At this point we will choose the three BBB’s (as we say in Mexico) (Bueno -Well, Bonito- Nice, Barato -Cheap), which is not necessarily the cheapest, but not the most expensive; We choose just the best, at the best price.

At the end of the day, everything in the company is translated into money, how much we invest and how much we earn, so you have to consider not only the system investment cost (purchase), but also installation, customization, infrastructure, improvements cost … and it is not only the economic cost of these things, but the time / economic impact that each one implies (it is not the same to be 2 months without a system, doing everything in notebooks … than 10 months and with information risk duplicated or overlapped in notebooks, without counting the volume of it).

ROI = (profit obtained – investment) / investment x 100

The ROI is a percentage (hence it is multiplied by 100 in the end), which can be positive or negative (profit / loss). The higher the percentage, the more profits this system brings, so the decision becomes obvious.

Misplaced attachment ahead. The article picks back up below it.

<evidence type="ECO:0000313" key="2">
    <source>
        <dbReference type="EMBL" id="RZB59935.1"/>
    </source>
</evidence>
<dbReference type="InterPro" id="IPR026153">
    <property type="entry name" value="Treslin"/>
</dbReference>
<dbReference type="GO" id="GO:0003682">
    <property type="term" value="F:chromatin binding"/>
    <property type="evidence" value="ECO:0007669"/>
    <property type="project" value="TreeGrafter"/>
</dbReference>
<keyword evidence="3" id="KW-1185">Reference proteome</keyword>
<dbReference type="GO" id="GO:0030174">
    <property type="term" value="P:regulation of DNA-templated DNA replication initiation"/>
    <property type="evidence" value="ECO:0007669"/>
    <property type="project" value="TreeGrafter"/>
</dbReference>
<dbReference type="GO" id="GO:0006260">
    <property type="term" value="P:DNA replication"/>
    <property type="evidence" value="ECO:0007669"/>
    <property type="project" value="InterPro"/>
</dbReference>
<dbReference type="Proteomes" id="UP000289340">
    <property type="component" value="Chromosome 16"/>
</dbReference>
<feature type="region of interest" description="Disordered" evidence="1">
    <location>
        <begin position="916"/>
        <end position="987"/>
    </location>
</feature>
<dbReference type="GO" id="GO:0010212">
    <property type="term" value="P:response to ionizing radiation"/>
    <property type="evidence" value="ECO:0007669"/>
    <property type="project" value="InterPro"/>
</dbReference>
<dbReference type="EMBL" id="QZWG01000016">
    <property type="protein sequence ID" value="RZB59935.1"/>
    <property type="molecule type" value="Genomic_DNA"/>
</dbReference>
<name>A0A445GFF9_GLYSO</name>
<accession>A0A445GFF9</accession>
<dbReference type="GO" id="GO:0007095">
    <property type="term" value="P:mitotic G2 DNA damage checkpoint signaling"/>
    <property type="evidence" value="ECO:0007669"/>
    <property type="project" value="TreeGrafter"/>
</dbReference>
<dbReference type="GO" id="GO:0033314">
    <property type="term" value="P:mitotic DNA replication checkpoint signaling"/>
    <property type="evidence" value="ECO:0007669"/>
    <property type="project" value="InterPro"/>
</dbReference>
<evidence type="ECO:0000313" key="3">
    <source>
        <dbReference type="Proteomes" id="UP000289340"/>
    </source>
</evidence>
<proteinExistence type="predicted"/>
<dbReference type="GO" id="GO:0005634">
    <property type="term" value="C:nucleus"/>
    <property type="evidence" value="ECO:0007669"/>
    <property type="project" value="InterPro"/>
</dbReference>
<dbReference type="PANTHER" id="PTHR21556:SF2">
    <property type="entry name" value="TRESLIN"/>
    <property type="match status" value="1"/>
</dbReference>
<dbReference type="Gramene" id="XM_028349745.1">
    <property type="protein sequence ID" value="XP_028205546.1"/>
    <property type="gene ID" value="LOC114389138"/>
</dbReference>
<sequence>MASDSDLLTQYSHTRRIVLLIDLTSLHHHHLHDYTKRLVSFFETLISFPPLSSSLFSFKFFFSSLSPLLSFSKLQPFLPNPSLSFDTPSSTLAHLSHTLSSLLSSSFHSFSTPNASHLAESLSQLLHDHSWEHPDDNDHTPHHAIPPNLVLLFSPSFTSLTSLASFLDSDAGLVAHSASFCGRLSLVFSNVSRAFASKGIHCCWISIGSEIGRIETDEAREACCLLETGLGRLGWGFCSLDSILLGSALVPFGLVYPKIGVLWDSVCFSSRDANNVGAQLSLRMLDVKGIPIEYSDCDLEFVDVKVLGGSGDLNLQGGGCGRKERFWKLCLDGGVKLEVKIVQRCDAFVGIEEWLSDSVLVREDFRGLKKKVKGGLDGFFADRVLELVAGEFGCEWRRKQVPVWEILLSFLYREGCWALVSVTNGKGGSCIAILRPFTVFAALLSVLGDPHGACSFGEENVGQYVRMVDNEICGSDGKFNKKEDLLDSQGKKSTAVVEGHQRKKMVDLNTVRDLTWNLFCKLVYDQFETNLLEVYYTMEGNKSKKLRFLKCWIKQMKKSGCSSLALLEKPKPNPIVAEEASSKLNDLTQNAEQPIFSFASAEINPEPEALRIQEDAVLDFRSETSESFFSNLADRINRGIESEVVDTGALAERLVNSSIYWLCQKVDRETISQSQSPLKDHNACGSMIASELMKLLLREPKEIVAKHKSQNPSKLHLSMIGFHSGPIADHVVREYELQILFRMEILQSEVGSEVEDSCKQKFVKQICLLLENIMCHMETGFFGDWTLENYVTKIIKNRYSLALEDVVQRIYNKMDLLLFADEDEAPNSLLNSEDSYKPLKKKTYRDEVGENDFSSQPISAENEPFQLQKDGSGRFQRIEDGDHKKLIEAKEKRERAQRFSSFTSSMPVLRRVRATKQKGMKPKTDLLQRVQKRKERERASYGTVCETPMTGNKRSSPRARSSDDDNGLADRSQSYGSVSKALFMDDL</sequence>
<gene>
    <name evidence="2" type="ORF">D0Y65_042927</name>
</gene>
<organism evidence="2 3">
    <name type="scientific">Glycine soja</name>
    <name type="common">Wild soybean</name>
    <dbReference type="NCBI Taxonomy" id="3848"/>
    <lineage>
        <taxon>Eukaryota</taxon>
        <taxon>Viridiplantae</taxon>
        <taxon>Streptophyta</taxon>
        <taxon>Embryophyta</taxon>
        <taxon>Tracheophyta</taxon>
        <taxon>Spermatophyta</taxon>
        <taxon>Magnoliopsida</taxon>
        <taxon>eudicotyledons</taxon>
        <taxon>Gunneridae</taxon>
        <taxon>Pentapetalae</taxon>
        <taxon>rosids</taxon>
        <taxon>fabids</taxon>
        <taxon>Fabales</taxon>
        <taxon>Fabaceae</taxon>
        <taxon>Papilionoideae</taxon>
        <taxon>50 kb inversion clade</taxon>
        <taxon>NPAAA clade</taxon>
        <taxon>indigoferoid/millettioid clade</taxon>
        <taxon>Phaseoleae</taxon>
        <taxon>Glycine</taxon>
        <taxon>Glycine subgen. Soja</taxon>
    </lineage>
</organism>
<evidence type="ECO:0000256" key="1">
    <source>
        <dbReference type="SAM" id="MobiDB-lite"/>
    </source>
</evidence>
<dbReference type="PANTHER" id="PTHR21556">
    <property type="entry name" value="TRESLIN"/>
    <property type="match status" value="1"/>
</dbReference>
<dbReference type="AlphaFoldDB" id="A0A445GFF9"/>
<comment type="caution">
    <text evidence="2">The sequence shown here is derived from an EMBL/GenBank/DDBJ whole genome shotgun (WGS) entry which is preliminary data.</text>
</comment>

I cannot give examples of these calculations, since each system has its respective cost, as well as each person their salary, etc., so it will never be the same ROI of a system in one company and in another, for example, it is not the same as in Company A  a person is paid $ 10 USD an hour and invest 5 hours a day to take the notes in a notebook so that, when using the erp it is reduced to 1 hour … than in Company B, a person is paid $30 USD an hour and spend 2 hours a day to take the notes … and with the system it is reduced to 1 … All those conversions to money, must be done within the company, considering cost per hour (to determine the savings in time that add to the benefits, those that add to the investment), the most direct economic contributions (such as an increase in customers), etc.

About the Author

Graduated with the first place of his generation, he has worked for both, companies and on his own (freelance / consultant), for more than 16 years, helping companies internally (technology, processes, quality …), and externally ( better customer satisfaction, higher sales, etc).

Passionate about technology, over the years he has covered various areas such as infrastructure, big data, development, databases … as other more administrative, such as the management of change implementation at national and Latin American level in banks.